I wonder whether the fact that the last person referred to in the next to last sentence was Eliot Spitzer, subject of a sex scandal, led to the elliptical references all around. It stands out in the article as one place where Angell eschews naming names. Would the fact that someone with an all-too-human failing was involved in standing up to corporate misdeeds really detract that much from the force of the article? [Comments point out that Bass’s focus was not on NY AG Spitzer, but to NY AAG Rose Firestein, and thus there is not a specific reason to avoid naming the cited person. My apologies to Marcia Angell.]

Texas: Religious Antievolution’s Silly Season

An astounding experience related by Nelson Thompson in a previous thread deserves more attention.

A recent experience has shown me that there is another attack upon evolution (and science in general) going on in Texas public schools.

I recently visited a relative in rural Texas, east of Huntsville. While there, I went for a walk down a dirt road that passed a neat farm house, barn and horse paddock. A foal saw me and came to the fence, expecting a treat, no doubt. His owner, a 16-year old lad, followed thereafter and we commenced to talk about horses.

I pointed to a scablike structure on the posterior side of the front legs (”chestnuts”) and asked what they were. The boy told me, and then added that he had been told (by his biology teacher, no less) that evolutionists claimed that the chestnuts were vestigial remains of what had been an extra pair of front legs!

I tried gently to let him know that no scientists I had ever read had ever said anything so obviously silly.
The young man angrily lectured me on several other silly things that evolutionists claimed, including the gem that bovine horns were vestigial wings.

He was quite clear about these “facts” as they were given him by his 9th grade Biology teacher at the local public high school, a gentleman who also served as preacher in a local church.

You may not be able to “balance” science with nonsense, but you can use nonsense to undermine any hope that science will take root in the mind of a child.

Nelson Thompson
Senior Aerospace Software Engineer

This sort of outright mendacity peddled in the name of religion is exactly what motivated me to get involved years and years ago. The sort of people who do this are enemies of faith as well as of reason.

Fragmentary Fossils

Mr. Elsberry;
I came across the talk origins site on accident as I was doing some browsing about the subject of origins (particularly intermediate or transitional forms). As a complete neophyte to paleontology I had a couple of questions and your answers seemed to be some of the most cohesive that I found. How are partial fossil remains (I am supposing that most fossil finds are at least partially incomplete) classified and dated? Is a date deduced first then a classification or the other way around? And is most of the dating done by strata location or radioisotope dating of surrounding material? Sorry for my ignorance I am a professor of languages and this is new but interesting material for me.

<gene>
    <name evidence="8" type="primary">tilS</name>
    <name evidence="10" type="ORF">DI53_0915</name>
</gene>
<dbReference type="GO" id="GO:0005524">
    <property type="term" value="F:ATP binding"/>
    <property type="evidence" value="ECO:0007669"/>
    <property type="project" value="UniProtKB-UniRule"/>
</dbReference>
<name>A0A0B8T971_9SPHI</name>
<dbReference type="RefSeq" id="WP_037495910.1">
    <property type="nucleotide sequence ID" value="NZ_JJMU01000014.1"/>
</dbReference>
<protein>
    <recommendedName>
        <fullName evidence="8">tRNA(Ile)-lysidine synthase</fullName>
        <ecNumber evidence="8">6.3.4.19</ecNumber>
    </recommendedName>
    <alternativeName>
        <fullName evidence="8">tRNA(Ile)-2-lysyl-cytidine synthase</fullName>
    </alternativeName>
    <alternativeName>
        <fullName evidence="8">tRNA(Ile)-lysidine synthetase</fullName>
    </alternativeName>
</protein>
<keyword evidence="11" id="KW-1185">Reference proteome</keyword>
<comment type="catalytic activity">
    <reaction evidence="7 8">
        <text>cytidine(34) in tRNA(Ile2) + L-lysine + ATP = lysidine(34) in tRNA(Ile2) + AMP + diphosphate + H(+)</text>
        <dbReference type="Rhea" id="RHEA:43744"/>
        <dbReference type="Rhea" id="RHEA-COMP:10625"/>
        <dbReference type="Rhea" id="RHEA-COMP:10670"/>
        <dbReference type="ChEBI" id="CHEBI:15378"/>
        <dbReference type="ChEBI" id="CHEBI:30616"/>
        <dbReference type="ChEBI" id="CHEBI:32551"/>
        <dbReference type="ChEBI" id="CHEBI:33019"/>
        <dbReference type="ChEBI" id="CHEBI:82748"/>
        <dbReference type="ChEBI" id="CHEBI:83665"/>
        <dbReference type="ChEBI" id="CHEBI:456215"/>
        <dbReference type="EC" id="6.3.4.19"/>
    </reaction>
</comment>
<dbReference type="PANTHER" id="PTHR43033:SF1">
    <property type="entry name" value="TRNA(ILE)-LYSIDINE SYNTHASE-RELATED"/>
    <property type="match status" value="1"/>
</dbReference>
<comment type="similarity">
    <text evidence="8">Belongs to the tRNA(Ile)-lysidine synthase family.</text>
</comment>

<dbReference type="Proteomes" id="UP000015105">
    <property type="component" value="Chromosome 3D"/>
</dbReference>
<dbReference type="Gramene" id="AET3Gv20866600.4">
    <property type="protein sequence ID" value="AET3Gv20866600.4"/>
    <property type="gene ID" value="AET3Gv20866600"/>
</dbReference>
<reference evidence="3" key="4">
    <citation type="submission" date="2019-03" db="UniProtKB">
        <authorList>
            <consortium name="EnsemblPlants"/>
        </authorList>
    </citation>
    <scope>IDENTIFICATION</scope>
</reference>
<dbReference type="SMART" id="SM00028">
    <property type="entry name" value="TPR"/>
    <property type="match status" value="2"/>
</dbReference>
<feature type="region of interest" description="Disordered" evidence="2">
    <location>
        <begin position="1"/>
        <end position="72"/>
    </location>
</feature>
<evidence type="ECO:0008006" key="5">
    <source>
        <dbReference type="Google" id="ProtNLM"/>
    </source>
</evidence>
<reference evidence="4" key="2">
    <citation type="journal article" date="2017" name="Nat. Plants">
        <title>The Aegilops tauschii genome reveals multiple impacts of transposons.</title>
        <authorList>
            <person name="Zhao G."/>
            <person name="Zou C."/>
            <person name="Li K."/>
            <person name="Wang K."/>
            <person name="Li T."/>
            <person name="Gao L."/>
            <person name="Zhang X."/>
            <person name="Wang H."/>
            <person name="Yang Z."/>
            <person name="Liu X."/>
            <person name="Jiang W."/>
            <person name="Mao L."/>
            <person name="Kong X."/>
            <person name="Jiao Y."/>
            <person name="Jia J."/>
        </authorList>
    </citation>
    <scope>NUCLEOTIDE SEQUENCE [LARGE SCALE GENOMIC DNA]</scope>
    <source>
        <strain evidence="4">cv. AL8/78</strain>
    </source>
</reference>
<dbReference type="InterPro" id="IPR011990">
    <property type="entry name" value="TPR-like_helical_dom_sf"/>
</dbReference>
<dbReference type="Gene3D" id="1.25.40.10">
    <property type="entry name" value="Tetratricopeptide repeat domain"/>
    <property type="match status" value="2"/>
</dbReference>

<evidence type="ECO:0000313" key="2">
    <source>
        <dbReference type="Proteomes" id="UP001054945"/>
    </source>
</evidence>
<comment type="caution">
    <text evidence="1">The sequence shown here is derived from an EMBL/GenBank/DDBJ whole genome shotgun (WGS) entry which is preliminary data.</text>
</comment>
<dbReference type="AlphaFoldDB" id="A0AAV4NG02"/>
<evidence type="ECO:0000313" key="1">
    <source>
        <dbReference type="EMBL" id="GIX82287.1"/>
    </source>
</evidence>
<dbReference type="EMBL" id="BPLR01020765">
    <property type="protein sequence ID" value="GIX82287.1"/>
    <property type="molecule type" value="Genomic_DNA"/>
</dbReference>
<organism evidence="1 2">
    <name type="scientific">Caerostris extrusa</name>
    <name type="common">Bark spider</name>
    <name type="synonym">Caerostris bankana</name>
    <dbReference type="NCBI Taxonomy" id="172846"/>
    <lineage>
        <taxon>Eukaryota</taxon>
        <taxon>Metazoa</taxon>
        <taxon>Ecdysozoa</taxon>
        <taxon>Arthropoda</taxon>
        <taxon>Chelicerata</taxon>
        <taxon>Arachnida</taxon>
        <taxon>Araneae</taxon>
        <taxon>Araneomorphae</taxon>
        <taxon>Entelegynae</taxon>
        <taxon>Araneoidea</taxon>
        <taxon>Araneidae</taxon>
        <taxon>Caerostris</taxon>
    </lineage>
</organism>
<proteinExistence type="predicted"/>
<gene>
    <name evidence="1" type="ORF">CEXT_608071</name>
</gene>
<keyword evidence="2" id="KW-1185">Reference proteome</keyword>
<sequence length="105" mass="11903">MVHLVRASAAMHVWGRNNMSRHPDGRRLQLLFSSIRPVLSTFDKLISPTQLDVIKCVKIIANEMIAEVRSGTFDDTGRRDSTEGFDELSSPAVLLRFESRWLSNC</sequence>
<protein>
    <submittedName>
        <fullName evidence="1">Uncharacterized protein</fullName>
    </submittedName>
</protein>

I think that the example of “conodonts” may help illuminate all your questions.

First, check the Wikipedia page on conodonts.

And second, take a look here.

Conodonts were first described in 1856 on the basis of phosphatic tooth-like fossils. This sort of fossil was the only type of fossil remains known until 1983, when the same tooth-like fossils were found with soft-tissue preservation showing the organism that bore them. So for over a century, this group was solely known from highly fragmentary fossil evidence. There was plenty of conjecture, but the actual affinity of conodonts as members of Phylum Chordata was only worked out relatively recently.

The easily discovered conodont fossils are in the Cambrian or pre-Cambrian, and are commonly found in strata dating to the late Triassic period, so conodonts were around for somewhere near 350 MY. As fossils go, conodonts are relatively common. The group was diverse, too, and those two things meant that they were nearly ideal as index fossils. Index fossils are those fossils that are reliably found only in a limited range of strata. Because of this, they are used for assigning relative dates to those strata based on standard geological heuristics like superposition (a rock layer above another rock layer is generally a younger rock layer).

Conodont fossils are extensively used in petroleum geology for locating oil deposits. Besides their use there as index fossils, they also give evidence of paleoclimates due to temperature-dependent changes in their phosphatic composition.

Now, recall that all of this utility came well before anyone had any good idea of what a conodont might actually look like. In the absence of complete evidence, conodonts were assigned their own phylum. Classification within Conodonta proceeded entirely based upon morphology and chemistry of the tooth-like fossils. Despite knowing next to nothing about the organisms themselves, geologists and paleontologists found conodont fossils highly useful for assigning relative dates to other fossils found in association with them.